Spotlight: The Monsters of Music by Rebecca F. Kenney

Hi everyone! We have something exciting for you here on the blog today -- a spotlight post for a new gender-swapped Phantom of the Opera story -- if any of you are around the blog a lot, you know Jessica and Emily are HUGE fans of Phantom! So without further ado, let's get into it!

The Monsters of Music
Author: Jacqueline Firkins
Publisher: Rebecca F. Kenney
Ebook, 237 Pages
Published October 2019

Summary: A darkly romantic gender-swapped modern retelling of The Phantom of the Opera, with a scarred Muse girl, a rock-star boy, and a singing competition. For fans of The Wicked Deep (Ernshaw), Wintersong (S. Jae-Jones), American Idol, or The Voice. Mel must share her creative magic or be driven mad by it. But finding her first protégé isn't as easy for her as it is for most Lianhan Sídhe (muses of Celtic myth). Though the women of her race are naturally beautiful, she carries horrifying scars across one side of her face, inflicted by her mother's obsessive boyfriend. And Mel isn't only interested in pouring her creative energy into a man; she wants to use her musical genius herself, too. But the laws of the Lianhan Sídhe, and her own savage appearance, stand in the way of her ever singing onstage. To relieve the painful pressure of her magic, Mel latches onto Kiyoji, a boy with a beautiful voice, and coaches him through a televised singing competition. But neither of them are prepared for the power of their connection, or for the new kind of magic that happens when the two of them sing together.


Having a front-row seat at a singing competition wasn't as exciting as Mel had hoped. 
​First of all, her seat wasn't exactly in the front row. She perched on a beam high above the stage in the vast, gloomy auditorium of the Leroux School for the Performing Arts. Her ripped black skinny jeans and dark gray Beatles T-shirt blended with the shadows shrouding the ceiling, making her invisible, exactly as she wanted to be. From her perch, Mel could see the judges seated at their table, and she could look down on the heads of the singers who clomped hollowly, one at a time, across the boards beneath her.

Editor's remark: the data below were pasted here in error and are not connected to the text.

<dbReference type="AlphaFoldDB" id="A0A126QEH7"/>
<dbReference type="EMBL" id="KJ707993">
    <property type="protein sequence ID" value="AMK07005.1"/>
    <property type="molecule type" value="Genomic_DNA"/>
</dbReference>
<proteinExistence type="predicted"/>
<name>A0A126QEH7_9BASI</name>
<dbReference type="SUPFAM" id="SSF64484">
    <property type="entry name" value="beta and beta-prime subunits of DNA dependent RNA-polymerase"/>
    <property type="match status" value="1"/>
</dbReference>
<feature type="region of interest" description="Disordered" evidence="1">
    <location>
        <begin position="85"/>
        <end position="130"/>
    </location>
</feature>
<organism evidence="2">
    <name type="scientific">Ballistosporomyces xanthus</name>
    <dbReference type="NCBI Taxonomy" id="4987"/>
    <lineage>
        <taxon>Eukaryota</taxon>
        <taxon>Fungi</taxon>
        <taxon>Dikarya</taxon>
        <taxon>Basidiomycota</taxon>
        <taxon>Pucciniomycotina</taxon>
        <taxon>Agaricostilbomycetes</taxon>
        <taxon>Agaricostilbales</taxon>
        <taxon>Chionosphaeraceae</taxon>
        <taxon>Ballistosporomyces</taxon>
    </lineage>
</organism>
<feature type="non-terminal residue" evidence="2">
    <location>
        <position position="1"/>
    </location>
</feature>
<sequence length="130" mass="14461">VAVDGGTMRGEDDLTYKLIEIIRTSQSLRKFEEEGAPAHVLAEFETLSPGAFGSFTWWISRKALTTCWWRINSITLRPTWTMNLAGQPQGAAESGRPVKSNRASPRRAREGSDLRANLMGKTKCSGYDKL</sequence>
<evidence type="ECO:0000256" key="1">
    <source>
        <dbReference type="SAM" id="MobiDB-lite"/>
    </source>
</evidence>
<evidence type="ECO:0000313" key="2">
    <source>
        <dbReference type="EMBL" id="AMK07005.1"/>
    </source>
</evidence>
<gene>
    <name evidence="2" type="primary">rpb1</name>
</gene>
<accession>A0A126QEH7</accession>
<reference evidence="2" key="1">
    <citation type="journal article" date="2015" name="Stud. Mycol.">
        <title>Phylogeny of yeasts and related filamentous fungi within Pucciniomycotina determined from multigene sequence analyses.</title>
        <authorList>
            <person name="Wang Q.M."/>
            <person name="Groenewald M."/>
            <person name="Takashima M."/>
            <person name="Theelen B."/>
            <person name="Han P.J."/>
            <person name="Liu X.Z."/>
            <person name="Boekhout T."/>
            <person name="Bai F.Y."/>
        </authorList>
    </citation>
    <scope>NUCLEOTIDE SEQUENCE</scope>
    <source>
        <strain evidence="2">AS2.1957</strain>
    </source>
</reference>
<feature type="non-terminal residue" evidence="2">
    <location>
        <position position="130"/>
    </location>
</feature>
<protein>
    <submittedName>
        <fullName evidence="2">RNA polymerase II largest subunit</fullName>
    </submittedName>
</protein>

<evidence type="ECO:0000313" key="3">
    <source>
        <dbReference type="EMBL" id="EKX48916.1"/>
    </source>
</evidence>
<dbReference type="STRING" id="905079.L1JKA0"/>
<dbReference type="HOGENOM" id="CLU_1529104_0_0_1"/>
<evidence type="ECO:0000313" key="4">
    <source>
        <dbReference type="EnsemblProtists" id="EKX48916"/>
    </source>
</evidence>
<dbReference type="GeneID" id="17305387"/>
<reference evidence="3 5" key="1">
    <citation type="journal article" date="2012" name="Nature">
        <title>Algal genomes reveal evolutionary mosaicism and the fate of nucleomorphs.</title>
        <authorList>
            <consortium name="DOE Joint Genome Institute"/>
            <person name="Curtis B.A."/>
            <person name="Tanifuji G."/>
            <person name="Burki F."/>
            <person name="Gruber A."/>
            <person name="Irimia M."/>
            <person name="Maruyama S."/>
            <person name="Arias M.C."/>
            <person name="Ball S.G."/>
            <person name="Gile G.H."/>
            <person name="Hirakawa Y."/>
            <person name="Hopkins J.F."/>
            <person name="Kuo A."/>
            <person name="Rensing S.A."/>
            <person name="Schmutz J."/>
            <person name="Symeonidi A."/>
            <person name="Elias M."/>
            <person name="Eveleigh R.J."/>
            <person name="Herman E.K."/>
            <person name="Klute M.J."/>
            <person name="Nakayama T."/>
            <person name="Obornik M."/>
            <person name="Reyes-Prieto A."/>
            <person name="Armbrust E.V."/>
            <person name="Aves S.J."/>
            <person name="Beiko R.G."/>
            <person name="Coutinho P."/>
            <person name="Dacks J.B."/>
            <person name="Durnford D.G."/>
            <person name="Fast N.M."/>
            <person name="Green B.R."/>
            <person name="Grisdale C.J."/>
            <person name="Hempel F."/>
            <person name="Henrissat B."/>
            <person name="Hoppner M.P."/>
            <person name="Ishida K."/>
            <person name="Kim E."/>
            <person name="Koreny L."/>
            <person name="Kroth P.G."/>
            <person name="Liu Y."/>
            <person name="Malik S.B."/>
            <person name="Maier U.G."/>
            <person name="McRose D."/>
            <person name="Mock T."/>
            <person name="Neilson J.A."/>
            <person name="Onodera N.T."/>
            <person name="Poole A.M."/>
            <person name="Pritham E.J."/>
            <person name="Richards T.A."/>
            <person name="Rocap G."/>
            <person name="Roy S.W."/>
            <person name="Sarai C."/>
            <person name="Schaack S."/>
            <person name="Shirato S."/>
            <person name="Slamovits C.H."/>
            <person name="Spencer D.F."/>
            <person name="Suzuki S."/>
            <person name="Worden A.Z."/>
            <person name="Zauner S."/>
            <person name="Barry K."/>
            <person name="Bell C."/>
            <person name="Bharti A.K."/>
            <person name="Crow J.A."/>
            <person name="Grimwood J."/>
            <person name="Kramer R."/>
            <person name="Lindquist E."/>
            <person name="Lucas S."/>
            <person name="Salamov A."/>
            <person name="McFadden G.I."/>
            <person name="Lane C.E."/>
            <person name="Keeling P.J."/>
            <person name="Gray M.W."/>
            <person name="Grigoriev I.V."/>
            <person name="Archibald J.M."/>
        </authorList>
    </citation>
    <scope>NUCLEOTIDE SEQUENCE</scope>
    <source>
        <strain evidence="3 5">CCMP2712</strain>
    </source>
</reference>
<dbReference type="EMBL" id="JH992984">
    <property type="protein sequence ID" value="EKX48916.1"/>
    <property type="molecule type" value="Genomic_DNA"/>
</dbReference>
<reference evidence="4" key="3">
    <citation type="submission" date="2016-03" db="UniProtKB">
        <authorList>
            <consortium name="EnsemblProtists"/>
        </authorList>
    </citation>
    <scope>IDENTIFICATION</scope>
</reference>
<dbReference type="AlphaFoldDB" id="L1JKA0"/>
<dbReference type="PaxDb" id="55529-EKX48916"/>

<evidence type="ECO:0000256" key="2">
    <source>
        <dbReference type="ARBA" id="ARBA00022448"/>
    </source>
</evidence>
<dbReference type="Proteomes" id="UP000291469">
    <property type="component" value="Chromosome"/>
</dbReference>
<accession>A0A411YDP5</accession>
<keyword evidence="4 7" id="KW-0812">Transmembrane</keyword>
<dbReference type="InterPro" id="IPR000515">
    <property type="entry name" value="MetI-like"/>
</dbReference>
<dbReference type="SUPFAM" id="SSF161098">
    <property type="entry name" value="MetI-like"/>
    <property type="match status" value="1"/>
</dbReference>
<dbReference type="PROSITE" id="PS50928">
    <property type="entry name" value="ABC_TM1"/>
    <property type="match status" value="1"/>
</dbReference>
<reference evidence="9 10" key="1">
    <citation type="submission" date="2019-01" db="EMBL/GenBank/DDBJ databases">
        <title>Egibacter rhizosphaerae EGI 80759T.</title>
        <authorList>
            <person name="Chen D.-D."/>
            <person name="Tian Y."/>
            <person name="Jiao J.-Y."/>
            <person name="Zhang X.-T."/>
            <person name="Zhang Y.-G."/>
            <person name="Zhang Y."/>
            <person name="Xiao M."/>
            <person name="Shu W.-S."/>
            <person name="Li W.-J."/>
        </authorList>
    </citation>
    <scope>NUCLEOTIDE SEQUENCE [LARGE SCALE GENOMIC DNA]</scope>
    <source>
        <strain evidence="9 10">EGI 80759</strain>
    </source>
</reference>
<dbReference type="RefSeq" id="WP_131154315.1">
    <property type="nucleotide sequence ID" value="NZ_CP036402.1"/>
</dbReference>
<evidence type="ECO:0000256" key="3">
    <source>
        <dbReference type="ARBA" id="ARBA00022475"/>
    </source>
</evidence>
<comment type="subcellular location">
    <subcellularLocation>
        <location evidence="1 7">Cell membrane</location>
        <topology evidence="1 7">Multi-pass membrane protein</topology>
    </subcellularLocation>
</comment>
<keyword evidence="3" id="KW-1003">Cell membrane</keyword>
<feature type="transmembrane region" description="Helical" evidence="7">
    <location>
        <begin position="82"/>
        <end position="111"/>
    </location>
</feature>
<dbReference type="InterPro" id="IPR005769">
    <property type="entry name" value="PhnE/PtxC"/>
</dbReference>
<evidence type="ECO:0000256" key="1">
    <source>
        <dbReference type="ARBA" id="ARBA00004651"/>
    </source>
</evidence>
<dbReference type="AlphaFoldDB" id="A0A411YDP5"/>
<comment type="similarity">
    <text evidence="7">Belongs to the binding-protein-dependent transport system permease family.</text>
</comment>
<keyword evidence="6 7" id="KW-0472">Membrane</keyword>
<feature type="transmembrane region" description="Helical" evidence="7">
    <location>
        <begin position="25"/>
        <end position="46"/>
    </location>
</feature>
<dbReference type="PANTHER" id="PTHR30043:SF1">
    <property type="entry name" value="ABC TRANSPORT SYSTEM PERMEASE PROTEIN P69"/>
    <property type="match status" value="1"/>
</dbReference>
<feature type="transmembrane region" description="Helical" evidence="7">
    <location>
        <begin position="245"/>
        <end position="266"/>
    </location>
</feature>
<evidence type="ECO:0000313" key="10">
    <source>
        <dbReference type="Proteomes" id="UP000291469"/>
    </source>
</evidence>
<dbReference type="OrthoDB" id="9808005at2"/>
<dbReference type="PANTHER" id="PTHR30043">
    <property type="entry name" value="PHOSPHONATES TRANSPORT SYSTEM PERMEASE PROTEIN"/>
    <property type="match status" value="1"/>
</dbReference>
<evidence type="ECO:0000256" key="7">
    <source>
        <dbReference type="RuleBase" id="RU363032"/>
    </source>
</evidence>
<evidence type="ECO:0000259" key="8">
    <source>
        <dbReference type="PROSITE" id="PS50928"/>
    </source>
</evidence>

All day, the hopefuls trotted onto the stage, spilled out condensed versions of their favorite songs, endured the judges' quips, and skipped or slouched to the exit door. Some of them took defeat gracefully, with a nod and a forced smile. Others snorted and stamped like agitated horses, fun to watch, but not to wrangle. Mel wished for some popcorn, settling for the smashed fruit bar she had jammed into her pocket before climbing up to the beam. 
The beam was broad enough for her to lie down on her back when her butt grew numb. In this position, she could still hear the voices without seeing the singers, and sometimes that was better. She didn't want to judge a person's potential by their looks, no matter what her aunt said. 
"Choose someone sexy," her aunt had advised. "You can't do much with certain features or figures, darling. It's too bad, but the world works the way it does. We can't change it, much as we may want to." And she'd reached out to touch the right side of Mel's face, where the skin writhed with hard, lumpy scar tissue. 
Mel raised her fingers up to the scars, tweaking the ridges and tracing the grooves. Prodding the sagging right eyelid. Somehow she had retained most of the vision in that eye. A miracle, the doctors said, and her aunt had scoffed. "Some miracle."
Ten-year-old Mel had endured her treatments in such dogged silence that the nurses praised her constantly. "Such a tough little thing! So strong, so brave!"
They hadn't known that inside she was screaming. Disconsolate. 
Mel sat up on the beam, swinging her bare feet in midair. That was then. Seven years ago. A time and place not worth thinking of, not now, when she was trying to find her first protégé. 
But everyone who had passed across the stage today lacked the spark—the magic, for lack of a better word. She smirked. Humans threw around the word "magic" like confetti, as if its use made a thing more special. Real magic was raw. Visceral. More primal than ornamental. And it certainly couldn't be used to repair a girl's once-pretty face. 

A lifelong lover of stories, I majored in English with a minor in Creative Writing, then took a job in the marketing department of a small educational publisher. I had two kids and transitioned to freelance writing from home. Last year, I took an idea I'd been pondering for years and turned it into my YA contemporary fantasy trilogy. Now I have 15K wonderful followers on Twitter and a new book always in the works!

We'd like to thank Rebecca for being awesome enough to reach out to us about this, and as fans of Phantom, we loved talking about it! So go add this book to your TBR right now! :-)

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